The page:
As the golf world focuses on one of its biggest competitions next weekend, companies are scrambling to get a bounce from this year's Ryder Cup. Many of the best golfers will be congregating a stone's throw from my house at the Oakland Hills Country Club in Bloomfield Hills, Mich., and amateur golfers will be drooling to emulate their long-driving heroes.

The Ryder Cup is a U.S. vs. The World competition with some of golf's biggest names. Nike (NYSE:NKE) spokesman Tiger Woods will anchor a U.S. team that will also include Polo Ralph Lauren (NYSE:RL) pitchman Davis Love III and the Ashworth (NASDAQ:ASHW) clothing-wearing Chris DiMarco. The Motor City will also be glad to welcome Ford (NYSE:F) spokesman Phil Mickelson to its back yard.

I wear many of Ashworth's golf shirts, and apparently other golfers and business casual dressers did the same in the company's third quarter. Ashworth's sales increased 13% in the period on a similar increase in domestic revenue and an 11% gain in international revenues. However, Ashworth's earnings of $0.17 per share (before a one-time charge to settle a 1999 class action lawsuit) was a cent below the analysts' consensus estimate.

The company recently made a key acquisition of Gekko Brands, a headwear and apparel marketer with licenses to more than 1,000 colleges and universities, the PGA tour, resorts, entertainment complexes, and NASCAR. The purchase expanded Ashworth's channels of distribution twofold, elevating it to a more solid global multibrand, multichannel business.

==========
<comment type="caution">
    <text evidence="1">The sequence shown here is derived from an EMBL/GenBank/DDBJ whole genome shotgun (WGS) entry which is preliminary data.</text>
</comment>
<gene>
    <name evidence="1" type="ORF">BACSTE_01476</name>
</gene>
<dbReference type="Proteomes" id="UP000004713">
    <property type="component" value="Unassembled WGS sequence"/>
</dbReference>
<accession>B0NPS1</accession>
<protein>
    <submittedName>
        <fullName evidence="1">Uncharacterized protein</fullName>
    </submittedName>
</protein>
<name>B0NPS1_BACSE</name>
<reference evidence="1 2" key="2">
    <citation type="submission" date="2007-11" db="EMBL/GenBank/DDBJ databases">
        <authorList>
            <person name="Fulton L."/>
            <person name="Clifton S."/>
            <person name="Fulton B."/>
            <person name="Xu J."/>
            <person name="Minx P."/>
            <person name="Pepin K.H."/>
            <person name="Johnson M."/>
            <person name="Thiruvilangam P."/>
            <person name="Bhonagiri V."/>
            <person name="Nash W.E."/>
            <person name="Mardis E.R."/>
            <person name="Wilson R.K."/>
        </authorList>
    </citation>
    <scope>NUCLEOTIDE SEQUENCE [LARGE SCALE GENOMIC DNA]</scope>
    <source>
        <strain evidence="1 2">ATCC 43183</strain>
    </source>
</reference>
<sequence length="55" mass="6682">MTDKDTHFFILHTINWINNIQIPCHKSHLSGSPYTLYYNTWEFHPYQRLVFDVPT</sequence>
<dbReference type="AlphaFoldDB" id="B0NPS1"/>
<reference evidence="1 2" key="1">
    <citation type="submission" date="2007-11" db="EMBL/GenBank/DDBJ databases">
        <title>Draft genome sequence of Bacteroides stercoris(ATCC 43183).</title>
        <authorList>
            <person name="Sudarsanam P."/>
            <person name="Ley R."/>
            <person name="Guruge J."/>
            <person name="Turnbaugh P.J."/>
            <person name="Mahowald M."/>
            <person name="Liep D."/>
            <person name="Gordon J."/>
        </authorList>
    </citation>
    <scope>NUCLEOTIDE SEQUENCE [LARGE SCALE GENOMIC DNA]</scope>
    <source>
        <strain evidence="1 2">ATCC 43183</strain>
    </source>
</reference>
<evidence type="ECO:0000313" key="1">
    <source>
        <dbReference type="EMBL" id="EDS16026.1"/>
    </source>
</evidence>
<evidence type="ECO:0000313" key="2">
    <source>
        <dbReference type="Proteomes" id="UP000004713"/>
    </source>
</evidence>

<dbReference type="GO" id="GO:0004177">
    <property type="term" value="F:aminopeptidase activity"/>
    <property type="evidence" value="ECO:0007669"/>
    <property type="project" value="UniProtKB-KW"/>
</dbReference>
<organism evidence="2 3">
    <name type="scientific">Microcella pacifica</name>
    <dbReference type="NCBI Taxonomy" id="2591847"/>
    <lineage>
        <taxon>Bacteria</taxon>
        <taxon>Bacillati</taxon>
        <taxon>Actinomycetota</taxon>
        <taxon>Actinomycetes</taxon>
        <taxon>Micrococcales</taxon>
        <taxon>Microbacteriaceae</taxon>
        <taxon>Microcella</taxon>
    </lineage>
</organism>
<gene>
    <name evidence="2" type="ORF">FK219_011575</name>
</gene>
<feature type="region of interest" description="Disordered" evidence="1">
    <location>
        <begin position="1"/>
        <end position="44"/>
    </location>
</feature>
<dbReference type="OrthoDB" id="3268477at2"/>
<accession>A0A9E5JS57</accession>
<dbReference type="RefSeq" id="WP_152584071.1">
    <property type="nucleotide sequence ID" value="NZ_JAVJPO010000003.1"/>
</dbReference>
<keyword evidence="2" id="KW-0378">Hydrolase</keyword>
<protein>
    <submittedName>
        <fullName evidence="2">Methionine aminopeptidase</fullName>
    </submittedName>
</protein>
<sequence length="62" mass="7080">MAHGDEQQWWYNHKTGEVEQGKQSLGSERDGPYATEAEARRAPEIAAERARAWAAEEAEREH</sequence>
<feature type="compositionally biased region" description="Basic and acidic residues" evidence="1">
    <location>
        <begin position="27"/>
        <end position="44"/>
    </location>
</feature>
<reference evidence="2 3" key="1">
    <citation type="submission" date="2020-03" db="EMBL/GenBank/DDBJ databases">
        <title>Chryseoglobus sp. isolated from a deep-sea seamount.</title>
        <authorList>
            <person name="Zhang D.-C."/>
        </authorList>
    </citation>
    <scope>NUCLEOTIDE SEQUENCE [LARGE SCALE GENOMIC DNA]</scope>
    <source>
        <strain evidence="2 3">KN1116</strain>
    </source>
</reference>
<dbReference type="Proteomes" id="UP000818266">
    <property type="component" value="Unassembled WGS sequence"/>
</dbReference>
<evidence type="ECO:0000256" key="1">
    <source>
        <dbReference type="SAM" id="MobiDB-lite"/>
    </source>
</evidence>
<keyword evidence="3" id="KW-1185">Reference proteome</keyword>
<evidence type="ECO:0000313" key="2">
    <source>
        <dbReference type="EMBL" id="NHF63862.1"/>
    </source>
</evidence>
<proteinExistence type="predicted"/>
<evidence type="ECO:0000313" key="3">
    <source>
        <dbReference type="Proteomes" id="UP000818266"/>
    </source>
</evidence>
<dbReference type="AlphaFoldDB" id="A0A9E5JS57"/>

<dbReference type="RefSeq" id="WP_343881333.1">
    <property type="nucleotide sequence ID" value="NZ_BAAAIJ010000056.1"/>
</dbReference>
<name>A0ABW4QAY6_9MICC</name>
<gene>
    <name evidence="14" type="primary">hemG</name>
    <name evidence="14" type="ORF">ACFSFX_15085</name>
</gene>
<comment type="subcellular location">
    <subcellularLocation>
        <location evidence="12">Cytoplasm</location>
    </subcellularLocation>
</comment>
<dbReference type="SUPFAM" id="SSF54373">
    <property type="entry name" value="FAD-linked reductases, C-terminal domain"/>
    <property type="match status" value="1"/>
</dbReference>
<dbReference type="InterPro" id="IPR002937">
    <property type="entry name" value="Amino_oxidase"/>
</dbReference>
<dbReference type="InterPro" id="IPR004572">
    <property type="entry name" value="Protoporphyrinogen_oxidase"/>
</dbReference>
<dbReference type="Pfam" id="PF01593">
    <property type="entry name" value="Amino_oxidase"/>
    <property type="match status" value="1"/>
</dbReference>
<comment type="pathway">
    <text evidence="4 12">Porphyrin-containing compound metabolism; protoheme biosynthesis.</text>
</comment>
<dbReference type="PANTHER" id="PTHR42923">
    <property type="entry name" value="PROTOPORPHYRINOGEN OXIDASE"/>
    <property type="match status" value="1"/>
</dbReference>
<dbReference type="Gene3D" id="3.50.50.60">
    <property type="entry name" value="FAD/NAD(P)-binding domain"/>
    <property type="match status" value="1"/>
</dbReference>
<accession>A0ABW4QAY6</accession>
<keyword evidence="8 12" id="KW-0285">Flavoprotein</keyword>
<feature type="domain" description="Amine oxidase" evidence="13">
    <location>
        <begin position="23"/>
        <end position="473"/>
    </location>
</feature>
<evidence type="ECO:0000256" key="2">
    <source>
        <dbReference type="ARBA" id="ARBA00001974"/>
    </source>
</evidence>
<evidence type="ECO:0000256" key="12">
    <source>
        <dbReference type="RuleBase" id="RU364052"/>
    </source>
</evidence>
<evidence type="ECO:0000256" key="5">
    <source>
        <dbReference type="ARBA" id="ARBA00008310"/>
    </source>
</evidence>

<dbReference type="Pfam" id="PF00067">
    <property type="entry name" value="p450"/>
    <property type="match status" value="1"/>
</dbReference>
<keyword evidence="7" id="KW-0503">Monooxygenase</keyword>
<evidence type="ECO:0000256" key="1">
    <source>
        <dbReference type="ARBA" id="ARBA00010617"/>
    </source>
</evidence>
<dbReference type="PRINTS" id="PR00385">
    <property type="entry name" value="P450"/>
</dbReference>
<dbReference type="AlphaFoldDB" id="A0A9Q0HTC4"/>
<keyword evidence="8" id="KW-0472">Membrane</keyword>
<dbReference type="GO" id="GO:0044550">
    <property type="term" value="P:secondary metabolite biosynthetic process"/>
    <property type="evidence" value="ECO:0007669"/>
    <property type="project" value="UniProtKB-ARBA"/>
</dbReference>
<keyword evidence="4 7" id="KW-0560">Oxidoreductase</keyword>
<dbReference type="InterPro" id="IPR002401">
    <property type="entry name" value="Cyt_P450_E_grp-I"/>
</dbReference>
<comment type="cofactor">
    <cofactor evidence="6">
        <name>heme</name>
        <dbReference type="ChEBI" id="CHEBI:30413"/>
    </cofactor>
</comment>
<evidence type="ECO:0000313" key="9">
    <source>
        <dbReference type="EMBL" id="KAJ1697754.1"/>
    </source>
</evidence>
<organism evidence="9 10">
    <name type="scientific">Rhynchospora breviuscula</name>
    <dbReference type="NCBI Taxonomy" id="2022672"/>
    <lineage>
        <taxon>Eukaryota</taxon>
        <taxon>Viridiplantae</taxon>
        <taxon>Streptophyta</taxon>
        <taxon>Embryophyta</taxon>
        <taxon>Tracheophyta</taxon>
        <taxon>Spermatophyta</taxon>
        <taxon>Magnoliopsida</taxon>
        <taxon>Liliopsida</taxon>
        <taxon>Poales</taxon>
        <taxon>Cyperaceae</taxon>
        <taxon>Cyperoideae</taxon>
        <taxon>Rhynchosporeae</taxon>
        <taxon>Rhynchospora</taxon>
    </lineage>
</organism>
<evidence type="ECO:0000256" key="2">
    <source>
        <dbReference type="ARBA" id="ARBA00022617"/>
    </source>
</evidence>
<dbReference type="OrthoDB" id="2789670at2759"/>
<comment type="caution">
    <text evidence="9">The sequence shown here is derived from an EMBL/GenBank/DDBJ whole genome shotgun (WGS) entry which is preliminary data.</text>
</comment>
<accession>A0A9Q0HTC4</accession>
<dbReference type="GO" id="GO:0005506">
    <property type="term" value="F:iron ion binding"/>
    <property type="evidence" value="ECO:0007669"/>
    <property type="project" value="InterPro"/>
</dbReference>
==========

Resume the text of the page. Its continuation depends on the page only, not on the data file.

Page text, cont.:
As a result of the Gekko acquisition, Ashworth raised its outlook for the remainder of the year. Net revenues are expected to increase 35% to 45% in the fourth quarter to a range of $43.7 million to $46.9 million ($41.2 million was the consensus estimate). Earnings are projected at $0.10 to $0.14 per share (previously $0.10 per share). Full-year numbers have also been upgraded: 13% to 15% revenue growth ($169 million to $172 million) and $0.56 to $0.60 earnings per share (after the $0.13 per-share, after-tax lawsuit charge). Looking ahead, Ashworth sees 2005 revenues of $207 million to $215 million and earnings of $0.76 to $0.82 per share.

This is all good news for a company that has been in need of a boost for its sound but limited product line. The Ashworth shares are trading at 11 times the $0.79 per-share average estimate for 2005, which is in the ballpark relative to its expected earnings growth rate. Although the company has taken on some debt with the Gekko acquisition, it appears that the more diverse product line will make Ashworth a more attractive investment.

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Phil Wohl spent more than 12 years on Wall Street and now concentrates his writing on more fictional characters. He has no stake in any firm mentioned above.